5   not -- we don't necessarily have to see this as a totally

 6   internal process, because if we raise important scientific

 7   questions, then in fact those should go to a place like EPA

 8   for them to think about it.  California tends to be ahead on

 9   this stuff to some extent, rather than behind.

10             DR. FANNING:  Thank you.

11             CHAIRMAN FROINES:  Peter and I, we're talking

12   because we were -- Paul Blanc is doing his -- is on the

13   wards at this point, so he can only be here for an hour or

14   two, because he's actually seeing patients.  And he played a

15   fairly strong role in the last meeting on MITC, so we were

16   hoping to have him here, but I don't think he can be here

17   until 12:30 or 1:00, so I think what we should probably do

18   is start with MITC, take a lunch break and then finish up.

19   So we don't sort of delay everything just to get one person

20   to the meeting.

21             So, Paul, let's do MITC.

22             MR. GOSSELIN:  Staff are getting ready to come up.

23             And, thanks.

24             This is continuation of the discussion on the MITC

25   document.



 1             What we had planned on doing, instead of going

 2   back over the entire document, is do a couple things.

 3             One, just summarize the relevant issues for the

 4   toxic side in the document and also kind of focus on the

 5   issues.  I think Elinor summarized some key issues that were

 6   raised from the last meeting and a couple of the other ones

 7   that have been raised since that time, and also talk about

 8   sort of the status of where we are on looking at what

 9   exposures are occurring out there from the data we have had

10   and data we got in December.

11             And also I think Tom is going to look at

12   adjustments to, possible adjustments, to some of the

13   longer-term exposures based upon new use data.

14             A couple things on the importance of this document

15   are twofold, beyond just the consideration of listing MITC

16   as a toxic air contaminant.  Your review's also going to be

17   used by us as our external peer review to help support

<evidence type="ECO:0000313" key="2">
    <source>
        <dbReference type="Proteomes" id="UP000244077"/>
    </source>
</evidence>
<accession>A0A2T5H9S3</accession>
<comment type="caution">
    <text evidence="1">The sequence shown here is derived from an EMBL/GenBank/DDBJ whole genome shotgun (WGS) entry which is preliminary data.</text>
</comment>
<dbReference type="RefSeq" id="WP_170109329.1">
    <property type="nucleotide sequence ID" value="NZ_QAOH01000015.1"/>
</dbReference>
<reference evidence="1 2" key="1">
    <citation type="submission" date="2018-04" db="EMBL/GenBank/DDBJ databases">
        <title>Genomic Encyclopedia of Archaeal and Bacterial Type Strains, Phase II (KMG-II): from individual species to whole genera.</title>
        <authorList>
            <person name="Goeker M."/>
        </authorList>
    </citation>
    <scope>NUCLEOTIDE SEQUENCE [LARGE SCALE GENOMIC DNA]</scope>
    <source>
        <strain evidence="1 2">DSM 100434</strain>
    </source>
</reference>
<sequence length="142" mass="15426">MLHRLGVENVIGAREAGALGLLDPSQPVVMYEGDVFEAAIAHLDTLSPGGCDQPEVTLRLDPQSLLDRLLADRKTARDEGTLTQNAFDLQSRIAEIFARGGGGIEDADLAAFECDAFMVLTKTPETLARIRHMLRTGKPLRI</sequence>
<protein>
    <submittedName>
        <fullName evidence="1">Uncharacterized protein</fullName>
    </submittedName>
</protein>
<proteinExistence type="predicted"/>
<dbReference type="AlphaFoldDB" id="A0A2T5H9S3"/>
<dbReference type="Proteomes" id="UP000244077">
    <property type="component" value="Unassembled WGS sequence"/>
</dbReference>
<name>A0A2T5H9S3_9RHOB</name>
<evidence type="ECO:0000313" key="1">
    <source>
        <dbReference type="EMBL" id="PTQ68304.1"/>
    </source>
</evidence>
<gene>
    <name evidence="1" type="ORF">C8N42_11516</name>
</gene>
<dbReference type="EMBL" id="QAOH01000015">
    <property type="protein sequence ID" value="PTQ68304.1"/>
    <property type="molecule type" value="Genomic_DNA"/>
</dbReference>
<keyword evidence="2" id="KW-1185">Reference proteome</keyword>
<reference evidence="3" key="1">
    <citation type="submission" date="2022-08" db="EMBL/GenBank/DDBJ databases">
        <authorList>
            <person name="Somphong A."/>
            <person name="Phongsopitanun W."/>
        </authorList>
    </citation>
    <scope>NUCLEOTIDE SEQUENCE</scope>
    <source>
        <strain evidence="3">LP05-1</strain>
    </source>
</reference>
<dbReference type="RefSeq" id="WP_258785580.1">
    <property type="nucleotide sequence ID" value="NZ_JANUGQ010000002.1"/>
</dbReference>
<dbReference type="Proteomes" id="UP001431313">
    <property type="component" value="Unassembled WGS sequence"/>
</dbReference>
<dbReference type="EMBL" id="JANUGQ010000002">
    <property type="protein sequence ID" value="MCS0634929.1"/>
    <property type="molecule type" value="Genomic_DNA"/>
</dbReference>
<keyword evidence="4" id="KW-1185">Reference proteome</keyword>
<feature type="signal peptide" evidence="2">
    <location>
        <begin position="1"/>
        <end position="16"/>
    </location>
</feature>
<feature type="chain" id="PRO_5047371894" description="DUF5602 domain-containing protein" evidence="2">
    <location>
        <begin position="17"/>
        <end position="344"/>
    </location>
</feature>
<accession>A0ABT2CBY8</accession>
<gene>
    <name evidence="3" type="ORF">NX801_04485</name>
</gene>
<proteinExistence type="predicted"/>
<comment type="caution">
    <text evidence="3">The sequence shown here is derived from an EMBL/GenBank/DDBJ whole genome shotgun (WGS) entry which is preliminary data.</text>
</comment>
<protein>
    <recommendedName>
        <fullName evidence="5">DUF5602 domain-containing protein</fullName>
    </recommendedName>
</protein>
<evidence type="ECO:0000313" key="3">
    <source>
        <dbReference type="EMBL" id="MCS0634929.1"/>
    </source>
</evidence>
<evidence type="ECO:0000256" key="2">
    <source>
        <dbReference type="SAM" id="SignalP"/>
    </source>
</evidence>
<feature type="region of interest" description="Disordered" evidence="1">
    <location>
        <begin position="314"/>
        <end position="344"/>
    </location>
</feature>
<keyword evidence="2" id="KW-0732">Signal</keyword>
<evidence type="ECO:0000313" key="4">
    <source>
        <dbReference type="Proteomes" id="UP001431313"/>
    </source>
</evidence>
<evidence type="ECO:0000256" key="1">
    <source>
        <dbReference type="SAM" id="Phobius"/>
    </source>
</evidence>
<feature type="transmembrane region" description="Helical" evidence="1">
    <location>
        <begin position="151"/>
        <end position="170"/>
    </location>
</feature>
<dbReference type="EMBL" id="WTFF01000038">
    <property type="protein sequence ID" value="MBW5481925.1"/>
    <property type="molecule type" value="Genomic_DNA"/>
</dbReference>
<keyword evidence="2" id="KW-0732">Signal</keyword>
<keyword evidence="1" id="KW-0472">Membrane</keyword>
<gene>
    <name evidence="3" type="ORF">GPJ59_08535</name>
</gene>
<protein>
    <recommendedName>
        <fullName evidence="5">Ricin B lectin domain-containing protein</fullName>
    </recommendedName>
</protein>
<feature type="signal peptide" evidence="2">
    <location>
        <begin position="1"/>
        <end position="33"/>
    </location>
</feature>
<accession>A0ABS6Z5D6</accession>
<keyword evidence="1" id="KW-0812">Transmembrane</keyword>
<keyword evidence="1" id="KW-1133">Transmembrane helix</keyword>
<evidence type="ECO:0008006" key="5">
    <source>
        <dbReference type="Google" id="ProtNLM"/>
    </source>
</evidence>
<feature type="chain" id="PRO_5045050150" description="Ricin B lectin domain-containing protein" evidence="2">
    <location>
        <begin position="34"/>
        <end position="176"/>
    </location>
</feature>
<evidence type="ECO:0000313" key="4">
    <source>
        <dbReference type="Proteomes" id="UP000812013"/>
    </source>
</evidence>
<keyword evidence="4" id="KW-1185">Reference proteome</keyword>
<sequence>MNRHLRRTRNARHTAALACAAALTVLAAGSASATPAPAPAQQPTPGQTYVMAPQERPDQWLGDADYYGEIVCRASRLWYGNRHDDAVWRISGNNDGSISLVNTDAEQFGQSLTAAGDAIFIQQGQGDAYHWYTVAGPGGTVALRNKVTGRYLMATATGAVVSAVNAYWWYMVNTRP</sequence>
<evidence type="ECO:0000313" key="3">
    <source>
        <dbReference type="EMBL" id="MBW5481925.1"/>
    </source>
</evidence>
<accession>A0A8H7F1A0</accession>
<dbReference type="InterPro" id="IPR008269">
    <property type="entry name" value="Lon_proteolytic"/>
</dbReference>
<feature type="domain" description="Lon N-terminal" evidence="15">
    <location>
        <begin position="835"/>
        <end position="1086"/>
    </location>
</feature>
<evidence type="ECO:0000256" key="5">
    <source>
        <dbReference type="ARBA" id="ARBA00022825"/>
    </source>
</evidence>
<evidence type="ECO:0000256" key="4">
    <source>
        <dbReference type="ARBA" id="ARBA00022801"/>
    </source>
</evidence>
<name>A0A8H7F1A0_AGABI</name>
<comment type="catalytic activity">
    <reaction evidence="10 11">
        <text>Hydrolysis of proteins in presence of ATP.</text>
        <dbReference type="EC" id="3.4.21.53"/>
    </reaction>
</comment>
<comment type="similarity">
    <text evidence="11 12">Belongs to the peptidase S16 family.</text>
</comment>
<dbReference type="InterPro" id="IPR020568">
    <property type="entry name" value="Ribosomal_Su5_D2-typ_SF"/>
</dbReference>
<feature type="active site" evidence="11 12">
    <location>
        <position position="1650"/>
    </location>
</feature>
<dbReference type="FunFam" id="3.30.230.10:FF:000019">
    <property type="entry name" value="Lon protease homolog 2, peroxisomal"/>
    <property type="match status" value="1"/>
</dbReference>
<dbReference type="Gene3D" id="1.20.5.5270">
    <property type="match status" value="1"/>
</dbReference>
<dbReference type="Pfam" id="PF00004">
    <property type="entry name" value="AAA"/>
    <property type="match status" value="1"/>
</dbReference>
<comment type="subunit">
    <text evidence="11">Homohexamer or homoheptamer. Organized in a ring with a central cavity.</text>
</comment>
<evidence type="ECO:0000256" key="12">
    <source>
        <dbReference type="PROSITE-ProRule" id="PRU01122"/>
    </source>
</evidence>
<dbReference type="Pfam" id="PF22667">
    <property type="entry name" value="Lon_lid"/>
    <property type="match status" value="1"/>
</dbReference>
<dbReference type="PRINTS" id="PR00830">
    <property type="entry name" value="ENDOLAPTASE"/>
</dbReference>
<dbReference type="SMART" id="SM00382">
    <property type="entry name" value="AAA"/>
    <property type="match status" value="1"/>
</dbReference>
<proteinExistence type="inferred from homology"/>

18   formal rulemaking that may need to occur based upon the

19   issues, the scientific issues raised in this document.  So

20   the full review and the consideration of these issues are

21   real critical, not only for the listing process, but also

22   for our regulatory process.

23             With that, and I know there's a lot of issues,

24   I'll turn it over to Andy Rubin.

25             CHAIRMAN FROINES:  Just one comment.



 1             Remember at the last meeting in November in

 2   Claremont, we only got about halfway through, so we haven't

 3   really dealt with the risk characterization and risk

 4   assessment issue and I think we did some work on exposure,

 5   but not enough, I think.

 6             And why don't I stop there.

 7             But the issue of clearly you've seen what Elinor

 8   has raised, but one of the major issues that we need to

 9   decide upon is what goes into our -- what goes into our

10   findings, which will then go to Paul Helliker, and in that

11   regard this becomes -- I just want to say this for the

12   panel, because this is an extremely complicated chemical.

13             We have metam-sodium, which has its own

14   toxicologic properties.  We have MITC, which has its own

15   toxicologic properties.  We have methyl isocyanate, which

16   has very significant toxicologic properties, as everybody

17   knows, because of Bhopal.  We have carbon disulfide, and we

18   have hydrogen sulfide, just to list the ones I can think of

19   off the top of my head.  Plus I have no doubt that there are

20   others.  This is a very reactive compound, series of

21   compounds.

22             So that we're really dealing with a quite complex

23   series of compounds and their breakdown products, and so the

24   panel is going to have to address that particular issue when

25   we send our findings forward.



 1             This is not -- we're not dealing with a chemical